The E430 has a 13.8m wingspan and is powered by a 40kw (54bhp) electric motor. Its maker stated that the plane has a flight time of roughly two hours when using a six-pack lithium polymer battery and three hours when using a 10-pack battery.

Yuneec said that during a recent series of tests flights in China, the E430 was able to reach a top speed of around 93mph (150 km/h) and climb to a hight of 300m (975ft).

The plane’s next outing will be at the annual Experimental Aircraft Association (EAA) AirVenture Convention in Wisconsin, North America. After which the E430 will be shipped to California where it’ll undergo Federal Aviation Administration tests to clear it for commercial sales in North America. reghardware

It Was Absolutely Terrifying

“We heard a very large bang, the oxygen masks came out. But the crew was very calm and everything was fine,” said Phil Rescall, a 40-year-old man from England travelling to Australia for work.

“The shock came when many got off the plane and saw the hole,” he told AFP. “You see the hole and you realise we were very lucky.


“Some people were crying, some people were pretty shaken when they saw the hole.”


Actual footage on board troubled 747-400 Qantas flight QF30, which took off from Hong Kong and was heading for Melbourne on the morning of 25 July 2008.

Melbourne woman, June Kane, told how parts of the plane’s interior broke apart in the depressurised cabin.

“There was a terrific boom and bits of wood and debris just flew forward into first (class) and the oxygen masks dropped down,” she told ABC Radio. She later saw a gaping hole near the wing, with bits of baggage hanging out. “It was absolutely terrifying, but I have to say everyone was very calm.”

Runway 405

Only it’s a freeway.

But it’s an emergency and the plane has to land quick!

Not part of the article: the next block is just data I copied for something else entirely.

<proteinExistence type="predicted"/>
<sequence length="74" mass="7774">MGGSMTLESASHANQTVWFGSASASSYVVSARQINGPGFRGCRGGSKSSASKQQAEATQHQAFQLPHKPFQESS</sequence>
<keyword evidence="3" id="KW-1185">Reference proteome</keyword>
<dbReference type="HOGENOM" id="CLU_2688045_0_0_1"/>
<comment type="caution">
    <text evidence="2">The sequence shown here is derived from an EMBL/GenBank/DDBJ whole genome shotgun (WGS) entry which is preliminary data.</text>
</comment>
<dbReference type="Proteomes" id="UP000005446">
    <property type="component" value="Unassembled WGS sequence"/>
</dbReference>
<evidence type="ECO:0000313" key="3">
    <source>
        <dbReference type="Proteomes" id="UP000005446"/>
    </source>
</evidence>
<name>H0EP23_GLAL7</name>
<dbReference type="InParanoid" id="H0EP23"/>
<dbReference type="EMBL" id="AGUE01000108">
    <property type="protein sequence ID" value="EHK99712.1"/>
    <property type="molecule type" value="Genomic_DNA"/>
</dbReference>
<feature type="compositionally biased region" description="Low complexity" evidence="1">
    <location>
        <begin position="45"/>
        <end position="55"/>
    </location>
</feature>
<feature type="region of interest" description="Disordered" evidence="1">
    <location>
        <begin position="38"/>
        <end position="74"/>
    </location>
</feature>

Created by Bruce Branit and Jeremy Hunt in 2000.

3 Wheeler Bike Sprouts Wings To Fly

Introducing the  Switchblade. It is a flying motorcycle with wings that fold out from its belly to morph it from a road going entity to a sky high flying wonder. Just brilliant!

from Samsom Motorworks (see video at bottom of page)


120hp Freedom Motor twin rotor engine enables the vehicle to reach over 90 mph on wheels and 134 mph in the air. Flies at 10,000 feet above sea level. Range is 880 miles on the ground and  340 miles in the air. Expect to see FAA certification. Availability early 2010.  via likecool


Your Plane May Only Be Dumping Fuel

If a plane is having an emergency and needs to land sooner than planned, the pilot may have to dump fuel to lighten the aircraft for a safe landing. In the event of a crash landing, the risk of serious fire is greatly reduced if the fuel tanks are almost empty.

This video shows fuel being dumped from the jettison system in the left wing of an American Airlines Boeing 777-200. In this case it was a medical emergency.

and this KLM flight KL888 from Hongkong to Amsterdam on 25th Feb 2007 had to return to Hongkong because of a malfunctioning Krueger flap. 80,000kg of fuel was jettisoned!

“The 747-400 has a fuel jettison system to allow the airplane’s weight to be reduced quickly so that a safe landing can be made after an inflight emergency.” Boeing Airliner magazine


on January 1 2009, Air France flight 332 outbound from Paris to Boston u-turned and made its way back to Paris. Dumped fuel all because an unclaimed cellphone sparked fears of a bomb on board.